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The Offending Classic


Sex and Death

Photo: Arthur Mitchell and Diana Adams in Agon (1957) by George Balanchine. Photo by Martha Swope ©The New York Public Library for the Performing Arts

Several nineteenth-century story ballets that have survived the passage of time have similar scenarios. In Giselle (1841), a nobleman groomed to marry a woman he doesn’t much care for falls in love with a peasant girl with a weak heart. When death transforms her into a Wili, he becomes in thrall to her. This frail spirit, against her wishes, has been commanded by the Queen of the Wilis to dance him to death. Instead, she saves him and returns to her grave; he is overcome with grief.

In La Bayadère (1877), Solor’s bride-to-be, Gamzatti, sees to it that Nikiya, the temple dancer with whom he is smitten, is poisoned by a venomous snake. In an Act IV dream fueled by opium, Solor sees Nikiya dancing amid the bevy of white-tutued, supernatural spirits who populate Act IV, “The Kingdom of the Shades.” He falls in love again. And the gods, avenging Nikiya’s murder on the day of Solor and Gamzatti’s wedding, destroy the temple and everyone in it. Amid the wreckage, the spirits of Solor and Nikiya mount together into heaven.

Swan Lake’s Prince Siegfried is also something of a handsome, if principled, dimwit. In the ballet by Marius Petipa and Lev Ivanov (1895), he falls in love with Odette, the Swan Queen while he and his friends are hunting swans in the woods; though girls in an enchanted castle at night, by day they’re out in feathered disguise (don’t ask). In the end, Siegfried mistakenly vows eternal love to Odile, the sorcerer’s daughter, disguised as Odette (although wearing black). Death is inevitable. Odette throws herself into the lake, and Siegfried follows her into watery oblivion and transfiguration.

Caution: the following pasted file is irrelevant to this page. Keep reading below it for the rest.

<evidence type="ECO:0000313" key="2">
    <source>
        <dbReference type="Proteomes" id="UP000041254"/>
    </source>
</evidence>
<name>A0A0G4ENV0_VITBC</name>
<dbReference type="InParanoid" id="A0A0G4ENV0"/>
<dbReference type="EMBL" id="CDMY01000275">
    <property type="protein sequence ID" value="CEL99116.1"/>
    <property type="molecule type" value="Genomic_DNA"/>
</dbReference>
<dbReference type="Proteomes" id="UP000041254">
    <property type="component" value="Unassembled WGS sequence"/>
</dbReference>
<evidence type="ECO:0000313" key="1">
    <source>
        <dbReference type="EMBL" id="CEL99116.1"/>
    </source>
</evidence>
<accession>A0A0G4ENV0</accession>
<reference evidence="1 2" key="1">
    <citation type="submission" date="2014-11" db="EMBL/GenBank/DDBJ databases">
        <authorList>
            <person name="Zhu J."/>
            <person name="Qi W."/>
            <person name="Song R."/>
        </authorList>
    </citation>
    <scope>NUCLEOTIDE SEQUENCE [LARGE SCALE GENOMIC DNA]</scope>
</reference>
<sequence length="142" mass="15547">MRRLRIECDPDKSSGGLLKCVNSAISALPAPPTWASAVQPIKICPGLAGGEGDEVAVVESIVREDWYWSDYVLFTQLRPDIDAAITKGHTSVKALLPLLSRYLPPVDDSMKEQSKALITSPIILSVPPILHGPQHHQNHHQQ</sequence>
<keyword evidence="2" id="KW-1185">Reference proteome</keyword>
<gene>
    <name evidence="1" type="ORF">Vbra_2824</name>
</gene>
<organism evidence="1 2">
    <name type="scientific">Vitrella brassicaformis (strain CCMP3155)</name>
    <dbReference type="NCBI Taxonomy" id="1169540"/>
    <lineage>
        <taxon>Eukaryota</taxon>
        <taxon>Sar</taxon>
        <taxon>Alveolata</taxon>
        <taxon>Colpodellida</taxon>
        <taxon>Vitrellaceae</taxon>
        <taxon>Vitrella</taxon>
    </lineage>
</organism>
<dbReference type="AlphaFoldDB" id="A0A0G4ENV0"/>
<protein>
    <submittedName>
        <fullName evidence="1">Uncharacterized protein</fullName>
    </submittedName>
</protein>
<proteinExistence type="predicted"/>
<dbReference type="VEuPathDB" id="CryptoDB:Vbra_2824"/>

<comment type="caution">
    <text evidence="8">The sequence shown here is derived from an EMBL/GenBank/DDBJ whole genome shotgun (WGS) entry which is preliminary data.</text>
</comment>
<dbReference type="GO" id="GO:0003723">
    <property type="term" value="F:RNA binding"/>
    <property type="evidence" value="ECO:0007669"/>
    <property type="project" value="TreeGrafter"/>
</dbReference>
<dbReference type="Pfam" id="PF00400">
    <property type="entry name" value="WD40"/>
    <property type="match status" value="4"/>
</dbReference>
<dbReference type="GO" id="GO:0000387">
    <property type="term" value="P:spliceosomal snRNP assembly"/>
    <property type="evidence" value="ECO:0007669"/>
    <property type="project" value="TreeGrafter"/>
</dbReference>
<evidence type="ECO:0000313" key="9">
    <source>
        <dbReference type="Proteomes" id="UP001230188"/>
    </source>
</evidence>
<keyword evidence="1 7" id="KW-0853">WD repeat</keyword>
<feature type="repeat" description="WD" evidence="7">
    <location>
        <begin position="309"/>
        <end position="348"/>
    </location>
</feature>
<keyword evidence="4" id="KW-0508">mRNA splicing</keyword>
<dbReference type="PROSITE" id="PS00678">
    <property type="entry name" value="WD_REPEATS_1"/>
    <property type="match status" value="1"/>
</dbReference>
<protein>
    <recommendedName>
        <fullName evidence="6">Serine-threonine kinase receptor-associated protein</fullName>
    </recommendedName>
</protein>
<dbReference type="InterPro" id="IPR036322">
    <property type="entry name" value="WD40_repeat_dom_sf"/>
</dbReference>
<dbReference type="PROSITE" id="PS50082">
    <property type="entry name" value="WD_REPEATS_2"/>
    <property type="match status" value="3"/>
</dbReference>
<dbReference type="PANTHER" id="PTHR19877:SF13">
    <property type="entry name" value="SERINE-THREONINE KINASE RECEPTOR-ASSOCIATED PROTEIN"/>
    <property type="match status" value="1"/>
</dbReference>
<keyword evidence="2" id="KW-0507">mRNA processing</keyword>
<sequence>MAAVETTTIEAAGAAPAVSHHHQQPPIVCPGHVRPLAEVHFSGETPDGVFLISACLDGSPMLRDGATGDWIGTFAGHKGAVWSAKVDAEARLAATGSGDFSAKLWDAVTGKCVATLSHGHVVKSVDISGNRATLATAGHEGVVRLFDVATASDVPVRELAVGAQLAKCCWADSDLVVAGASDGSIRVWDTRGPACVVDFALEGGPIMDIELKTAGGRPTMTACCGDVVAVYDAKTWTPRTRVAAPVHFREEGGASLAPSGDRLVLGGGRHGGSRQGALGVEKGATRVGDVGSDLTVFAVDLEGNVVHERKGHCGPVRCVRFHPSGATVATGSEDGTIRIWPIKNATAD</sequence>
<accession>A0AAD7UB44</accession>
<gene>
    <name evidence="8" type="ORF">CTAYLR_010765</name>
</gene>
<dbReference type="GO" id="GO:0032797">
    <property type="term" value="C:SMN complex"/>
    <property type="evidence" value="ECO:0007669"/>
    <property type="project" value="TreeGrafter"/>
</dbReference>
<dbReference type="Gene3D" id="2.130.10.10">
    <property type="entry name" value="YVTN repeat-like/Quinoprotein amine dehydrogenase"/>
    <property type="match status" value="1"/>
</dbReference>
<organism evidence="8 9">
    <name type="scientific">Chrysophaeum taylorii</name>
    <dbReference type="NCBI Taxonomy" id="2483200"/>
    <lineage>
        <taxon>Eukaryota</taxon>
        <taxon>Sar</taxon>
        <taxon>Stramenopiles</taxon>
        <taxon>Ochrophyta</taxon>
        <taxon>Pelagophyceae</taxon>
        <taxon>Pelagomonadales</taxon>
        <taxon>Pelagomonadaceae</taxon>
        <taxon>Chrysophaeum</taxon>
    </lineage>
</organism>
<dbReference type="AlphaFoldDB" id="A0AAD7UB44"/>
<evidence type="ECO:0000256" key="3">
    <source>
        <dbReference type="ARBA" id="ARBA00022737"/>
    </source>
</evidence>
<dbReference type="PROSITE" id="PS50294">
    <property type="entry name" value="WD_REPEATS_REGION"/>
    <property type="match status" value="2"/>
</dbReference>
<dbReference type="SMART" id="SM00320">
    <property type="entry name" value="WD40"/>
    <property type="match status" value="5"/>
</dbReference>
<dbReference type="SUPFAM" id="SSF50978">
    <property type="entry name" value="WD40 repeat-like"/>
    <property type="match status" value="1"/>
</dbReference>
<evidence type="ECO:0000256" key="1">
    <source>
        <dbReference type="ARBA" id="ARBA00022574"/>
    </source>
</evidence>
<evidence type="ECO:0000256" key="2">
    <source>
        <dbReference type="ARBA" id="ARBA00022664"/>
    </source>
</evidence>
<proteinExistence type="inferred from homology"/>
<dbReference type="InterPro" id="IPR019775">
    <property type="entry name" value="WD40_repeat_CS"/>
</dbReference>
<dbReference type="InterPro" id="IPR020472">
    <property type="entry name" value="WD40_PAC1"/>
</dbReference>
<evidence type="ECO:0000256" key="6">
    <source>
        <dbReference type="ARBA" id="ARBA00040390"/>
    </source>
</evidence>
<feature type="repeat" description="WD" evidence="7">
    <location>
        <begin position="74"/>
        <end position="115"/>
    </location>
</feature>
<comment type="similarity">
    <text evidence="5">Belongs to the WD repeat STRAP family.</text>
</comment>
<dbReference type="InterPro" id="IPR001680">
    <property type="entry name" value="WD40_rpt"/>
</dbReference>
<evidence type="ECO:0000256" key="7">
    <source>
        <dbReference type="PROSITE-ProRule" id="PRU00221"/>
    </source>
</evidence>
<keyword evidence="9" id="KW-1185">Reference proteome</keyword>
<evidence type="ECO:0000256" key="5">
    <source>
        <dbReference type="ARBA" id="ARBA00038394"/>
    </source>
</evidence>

Secondary in all three works are the women who had been looking forward to their weddings. No one was raped in these ballets; the subject was taboo back then. But the female spirits were meant to thrill audiences by their beauty and tantalizing lack of physical urges.

What is easy to forget is the dichotomy between these ethereal, forgiving heroines of the nineteenth century and the extraordinary discipline and strength it took for dancers to create the image of fragility. This is especially notable with Marie Taglioni, the first Sylphide. Not only did she have to rise, however briefly, onto the tips of her toes, she did so in slippers hardened only with a bit of stiffening. To prepare her for the stamina her roles required, her father, choreographer Filippo Taglioni, insisted on a regimen of two private, two-hour-long classes every day, each focusing on a different aspect of ballet technique and the difficult task of maintaining a position for a hundred counts. She fainted a lot.

Today, there are other disparities between what we are supposed to see when watching a ballet and what is actually visible. This is particularly striking when a ballet has a plot. And only recently have writers pointed out the strangely aesthetic impact of stylized rapes, as in Kenneth MacMillan’s The Judas Tree (1992), in which the heroine is set upon by a group of men, and Manon (1974), in which the heroine is assaulted by her jailer in the penal colony to which she has been exiled. Such scenes are so pleasingly structured that violence is muted.

Sometimes, of course, a choreographer has an idea best expressed through a fantasy image. In Alexei Ratmansky’s 2017 Odessa for the New York City Ballet, six men carry Sterling Hyltin, carefully molding her into a relationship with Joaquin De Luz, often manipulating him too. Even though the sequence has a structure that could hint at group-instigated rape, its tenderness transforms it into a dream of love that might never occur.

Ballet dancers today can deliver super-virtuosity, sometimes in tune with a plot. Odile’s thirty-two fouettés are meant to suggest a weapon to ensnare Siegfried (sometimes you can hear knowledgeable spectators counting under their breath). Today’s expert dancers can make a triple pirouette reveal triumph or dizziness, rather than just tossing the audience an applause inciter. A long balance on one pointe can suggest maintaining equilibrium on a turning earth. It can also be presented as a show-off moment. I once labeled a supported turn the “Adieu Pirouette”; Romeo, urged by Juliet to rush away before dawn breaks, returns to spin her one more time. A multiple pirouette, alas, may require a preparatory plié, usually with feet planted apart in fourth position.